Tim’s brother, Dan, the oldest, serves as president and is responsible for the custom activities, while John tackles food-safety responsibilities and manages the retail program. Tom oversees wholesale operations and the pizza department, which cranks out about 200, 12-inch frozen pizzas each week. Tim’s son Ben, 22, is involved in meat cutting and in the retail store, and the brothers have other children working part-time in clean-up activities.
The custom element of Haens represents about 20 percent of total volume and also includes a large volume of wild-game processing.
The farm-processing department has seen new growth in the area of the “buy local” approach. Tim says the “buy local” movement is in full bloom in his community, located about 20 miles southwest of Green Bay.
The 1,200-sq.-ft. retail area is proving to be a welcomed profit center. A phenomenal array of 87 sausage varieties are offered, including 10 different poultry brats. The Haens are experiencing strong sales in shredded beef, pork and turkey and have seen steady improvement in the ready-to-eat categories.
“We have had increased sales in our ready-to-eat, flavored and microwavable products over the past five years,” Tim comments. “And we sell a lot of chicken sticklers [thigh meat on a stick]. The barbecue area has been very good, along with marinades, particularly flavored chicken breast. We have been investing in equipment and expect continuous upgrades to keep pace with growing product volumes.”
Haen Meat Packing hasn’t delved into catering, but offers five varieties of their store-prepared soups and has a brisk trade in gift boxes and party trays, particularly on Green Bay Packer football weekends. The Haen Meat Packing website (www.haenmeats.com) is well organized and offers viewers free subscriptions to the company newsletters, which feature recipes and information on sales. Not forgetting social media, the company maintains a prominent presence on Facebook.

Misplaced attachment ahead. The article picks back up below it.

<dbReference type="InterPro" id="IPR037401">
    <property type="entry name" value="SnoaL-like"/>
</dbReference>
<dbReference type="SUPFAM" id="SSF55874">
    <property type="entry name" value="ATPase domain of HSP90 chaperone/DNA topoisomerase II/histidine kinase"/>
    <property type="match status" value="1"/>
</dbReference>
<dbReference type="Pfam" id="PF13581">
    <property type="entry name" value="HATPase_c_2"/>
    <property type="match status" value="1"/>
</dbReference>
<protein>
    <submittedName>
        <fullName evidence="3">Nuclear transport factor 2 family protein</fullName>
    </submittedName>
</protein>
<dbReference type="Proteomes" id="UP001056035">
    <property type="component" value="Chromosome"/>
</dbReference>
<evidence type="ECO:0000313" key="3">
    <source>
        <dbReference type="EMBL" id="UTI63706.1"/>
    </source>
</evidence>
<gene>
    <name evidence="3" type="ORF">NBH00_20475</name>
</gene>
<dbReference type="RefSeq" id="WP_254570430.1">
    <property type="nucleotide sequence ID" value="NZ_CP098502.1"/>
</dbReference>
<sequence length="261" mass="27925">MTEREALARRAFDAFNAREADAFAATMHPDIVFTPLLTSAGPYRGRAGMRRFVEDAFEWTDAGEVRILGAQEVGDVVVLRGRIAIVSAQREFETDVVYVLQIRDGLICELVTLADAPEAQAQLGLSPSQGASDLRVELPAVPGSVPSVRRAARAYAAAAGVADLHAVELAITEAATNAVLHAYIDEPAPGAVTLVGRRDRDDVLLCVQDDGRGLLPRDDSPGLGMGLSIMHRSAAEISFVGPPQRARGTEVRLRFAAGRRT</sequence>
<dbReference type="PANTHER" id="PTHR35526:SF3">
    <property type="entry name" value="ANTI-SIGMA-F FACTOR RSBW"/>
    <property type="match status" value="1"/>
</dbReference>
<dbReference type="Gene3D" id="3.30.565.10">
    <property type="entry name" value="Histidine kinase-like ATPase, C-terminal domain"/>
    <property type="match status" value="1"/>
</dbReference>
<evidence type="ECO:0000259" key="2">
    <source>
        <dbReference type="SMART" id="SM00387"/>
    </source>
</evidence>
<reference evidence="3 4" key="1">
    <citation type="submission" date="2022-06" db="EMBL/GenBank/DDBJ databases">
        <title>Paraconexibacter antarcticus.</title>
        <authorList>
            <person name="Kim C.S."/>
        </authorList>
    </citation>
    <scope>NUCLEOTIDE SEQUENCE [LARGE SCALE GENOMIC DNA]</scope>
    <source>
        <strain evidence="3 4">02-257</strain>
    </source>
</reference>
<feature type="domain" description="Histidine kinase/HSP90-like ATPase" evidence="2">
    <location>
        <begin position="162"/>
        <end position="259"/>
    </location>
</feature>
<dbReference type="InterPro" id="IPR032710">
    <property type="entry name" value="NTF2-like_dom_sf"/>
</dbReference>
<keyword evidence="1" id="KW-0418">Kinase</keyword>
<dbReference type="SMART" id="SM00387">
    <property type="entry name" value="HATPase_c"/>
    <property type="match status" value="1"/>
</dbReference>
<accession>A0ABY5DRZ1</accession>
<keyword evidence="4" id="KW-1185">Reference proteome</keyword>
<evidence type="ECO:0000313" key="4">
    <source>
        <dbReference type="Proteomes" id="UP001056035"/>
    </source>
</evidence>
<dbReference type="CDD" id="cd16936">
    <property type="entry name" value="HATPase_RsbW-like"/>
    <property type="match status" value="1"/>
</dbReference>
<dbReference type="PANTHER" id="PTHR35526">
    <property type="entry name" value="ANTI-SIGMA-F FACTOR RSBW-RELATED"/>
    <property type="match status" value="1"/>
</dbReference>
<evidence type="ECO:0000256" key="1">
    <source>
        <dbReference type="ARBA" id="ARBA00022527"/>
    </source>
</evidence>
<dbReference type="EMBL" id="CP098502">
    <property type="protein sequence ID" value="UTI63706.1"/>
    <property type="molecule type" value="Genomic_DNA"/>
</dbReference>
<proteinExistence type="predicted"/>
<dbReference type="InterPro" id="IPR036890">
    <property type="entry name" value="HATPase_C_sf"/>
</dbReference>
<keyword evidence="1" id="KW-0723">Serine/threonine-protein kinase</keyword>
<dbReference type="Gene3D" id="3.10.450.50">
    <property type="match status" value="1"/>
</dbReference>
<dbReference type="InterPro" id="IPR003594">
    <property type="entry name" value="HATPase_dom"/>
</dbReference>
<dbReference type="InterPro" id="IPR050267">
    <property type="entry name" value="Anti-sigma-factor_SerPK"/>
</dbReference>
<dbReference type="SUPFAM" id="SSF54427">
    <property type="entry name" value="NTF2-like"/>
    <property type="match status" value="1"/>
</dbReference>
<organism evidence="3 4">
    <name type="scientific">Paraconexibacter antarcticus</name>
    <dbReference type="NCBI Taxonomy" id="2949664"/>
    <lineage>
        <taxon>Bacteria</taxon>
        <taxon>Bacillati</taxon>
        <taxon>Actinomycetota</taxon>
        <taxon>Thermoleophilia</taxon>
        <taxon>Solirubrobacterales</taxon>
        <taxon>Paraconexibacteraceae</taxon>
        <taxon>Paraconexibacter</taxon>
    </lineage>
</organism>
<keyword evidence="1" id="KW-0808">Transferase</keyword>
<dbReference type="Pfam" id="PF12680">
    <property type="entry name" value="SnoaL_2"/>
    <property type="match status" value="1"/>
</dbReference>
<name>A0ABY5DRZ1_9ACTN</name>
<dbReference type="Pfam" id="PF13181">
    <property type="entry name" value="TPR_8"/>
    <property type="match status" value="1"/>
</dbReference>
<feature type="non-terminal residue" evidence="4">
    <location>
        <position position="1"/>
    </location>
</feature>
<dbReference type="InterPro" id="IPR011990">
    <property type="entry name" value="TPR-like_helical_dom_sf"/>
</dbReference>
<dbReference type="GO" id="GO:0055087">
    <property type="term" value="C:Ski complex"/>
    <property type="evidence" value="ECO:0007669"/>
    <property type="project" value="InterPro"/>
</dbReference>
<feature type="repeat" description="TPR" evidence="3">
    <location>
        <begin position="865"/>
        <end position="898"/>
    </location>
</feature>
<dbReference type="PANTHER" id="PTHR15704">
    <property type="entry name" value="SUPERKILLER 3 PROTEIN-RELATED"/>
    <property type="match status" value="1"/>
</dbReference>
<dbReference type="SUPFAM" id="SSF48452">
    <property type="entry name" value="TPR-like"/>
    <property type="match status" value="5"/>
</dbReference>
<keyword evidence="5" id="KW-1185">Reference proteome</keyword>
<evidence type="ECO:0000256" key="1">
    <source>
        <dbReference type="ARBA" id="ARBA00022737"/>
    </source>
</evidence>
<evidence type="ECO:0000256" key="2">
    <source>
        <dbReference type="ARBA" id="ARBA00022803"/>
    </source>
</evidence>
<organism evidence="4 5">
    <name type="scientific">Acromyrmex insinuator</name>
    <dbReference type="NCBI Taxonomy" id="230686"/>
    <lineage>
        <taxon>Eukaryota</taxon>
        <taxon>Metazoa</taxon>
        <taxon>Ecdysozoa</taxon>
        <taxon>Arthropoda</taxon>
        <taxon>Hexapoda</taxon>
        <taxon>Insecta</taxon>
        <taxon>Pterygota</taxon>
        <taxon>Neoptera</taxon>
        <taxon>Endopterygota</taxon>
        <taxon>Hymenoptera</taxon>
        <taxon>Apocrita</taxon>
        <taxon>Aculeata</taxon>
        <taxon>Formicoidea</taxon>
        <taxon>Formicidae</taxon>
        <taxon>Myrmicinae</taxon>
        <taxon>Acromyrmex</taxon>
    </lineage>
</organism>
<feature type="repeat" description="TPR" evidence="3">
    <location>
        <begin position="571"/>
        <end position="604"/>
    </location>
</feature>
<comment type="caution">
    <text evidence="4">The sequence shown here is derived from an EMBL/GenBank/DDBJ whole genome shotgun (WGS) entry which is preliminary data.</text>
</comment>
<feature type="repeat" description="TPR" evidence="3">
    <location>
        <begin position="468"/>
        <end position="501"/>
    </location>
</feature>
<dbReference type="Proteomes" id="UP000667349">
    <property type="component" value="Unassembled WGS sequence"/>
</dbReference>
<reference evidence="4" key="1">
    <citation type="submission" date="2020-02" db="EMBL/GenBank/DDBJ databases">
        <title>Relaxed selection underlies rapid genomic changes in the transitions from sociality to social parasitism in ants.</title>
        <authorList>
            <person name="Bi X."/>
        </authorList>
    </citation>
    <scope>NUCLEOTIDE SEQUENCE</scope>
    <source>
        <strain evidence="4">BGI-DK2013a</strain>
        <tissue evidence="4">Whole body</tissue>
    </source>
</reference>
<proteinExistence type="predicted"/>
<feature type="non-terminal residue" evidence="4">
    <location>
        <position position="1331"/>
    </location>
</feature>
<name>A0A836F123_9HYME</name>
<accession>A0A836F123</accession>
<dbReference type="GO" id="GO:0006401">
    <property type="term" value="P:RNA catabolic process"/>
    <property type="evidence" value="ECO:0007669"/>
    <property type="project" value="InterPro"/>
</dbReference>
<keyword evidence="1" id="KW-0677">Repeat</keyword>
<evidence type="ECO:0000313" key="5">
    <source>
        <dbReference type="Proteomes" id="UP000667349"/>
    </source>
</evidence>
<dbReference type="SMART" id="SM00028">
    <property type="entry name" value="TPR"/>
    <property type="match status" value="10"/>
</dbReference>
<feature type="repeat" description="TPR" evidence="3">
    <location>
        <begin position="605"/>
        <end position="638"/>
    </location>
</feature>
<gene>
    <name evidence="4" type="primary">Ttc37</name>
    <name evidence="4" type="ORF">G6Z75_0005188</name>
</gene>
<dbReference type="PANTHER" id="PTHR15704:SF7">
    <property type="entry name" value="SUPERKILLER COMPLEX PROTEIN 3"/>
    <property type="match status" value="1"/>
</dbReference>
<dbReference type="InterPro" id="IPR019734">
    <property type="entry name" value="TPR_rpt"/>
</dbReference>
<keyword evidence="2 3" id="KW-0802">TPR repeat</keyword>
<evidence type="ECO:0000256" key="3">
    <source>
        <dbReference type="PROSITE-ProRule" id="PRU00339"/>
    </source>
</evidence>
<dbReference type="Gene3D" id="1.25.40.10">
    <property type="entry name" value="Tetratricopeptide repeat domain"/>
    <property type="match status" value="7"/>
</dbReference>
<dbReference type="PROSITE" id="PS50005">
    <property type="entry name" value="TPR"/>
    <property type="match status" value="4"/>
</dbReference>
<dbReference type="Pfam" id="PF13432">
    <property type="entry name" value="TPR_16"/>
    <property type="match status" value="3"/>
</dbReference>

The 17,000-sq.-ft. processing complex features a modern edifice and state-of-the-art signage. It is operated under state inspection.
But it is clearly the retail area that reigns as the place where championship products are touted. Sparkling display cases, 75 feet of them, gleaming tile floors and an overall décor that lets the displayed meats predominate make it a perfect stage for the company’s wares.
“Our customers are greeted with a smile,” Tim beams. “Everyone who walks through that door is important to us and we want to give them a pleasant and rewarding experience. We know many of our customers by name, but we treat everyone special,” Tim explains. “We will take all the time necessary to help them or explain anything they want more information about. It’s the way we would want to be treated. It’s not idle talk that we want them to be treated just like family.”
Steve Krut, an industry veteran, is a contributing editor writing exclusively for Meat & Poultry, specializing in small business issues. He resides in Marietta, Pa.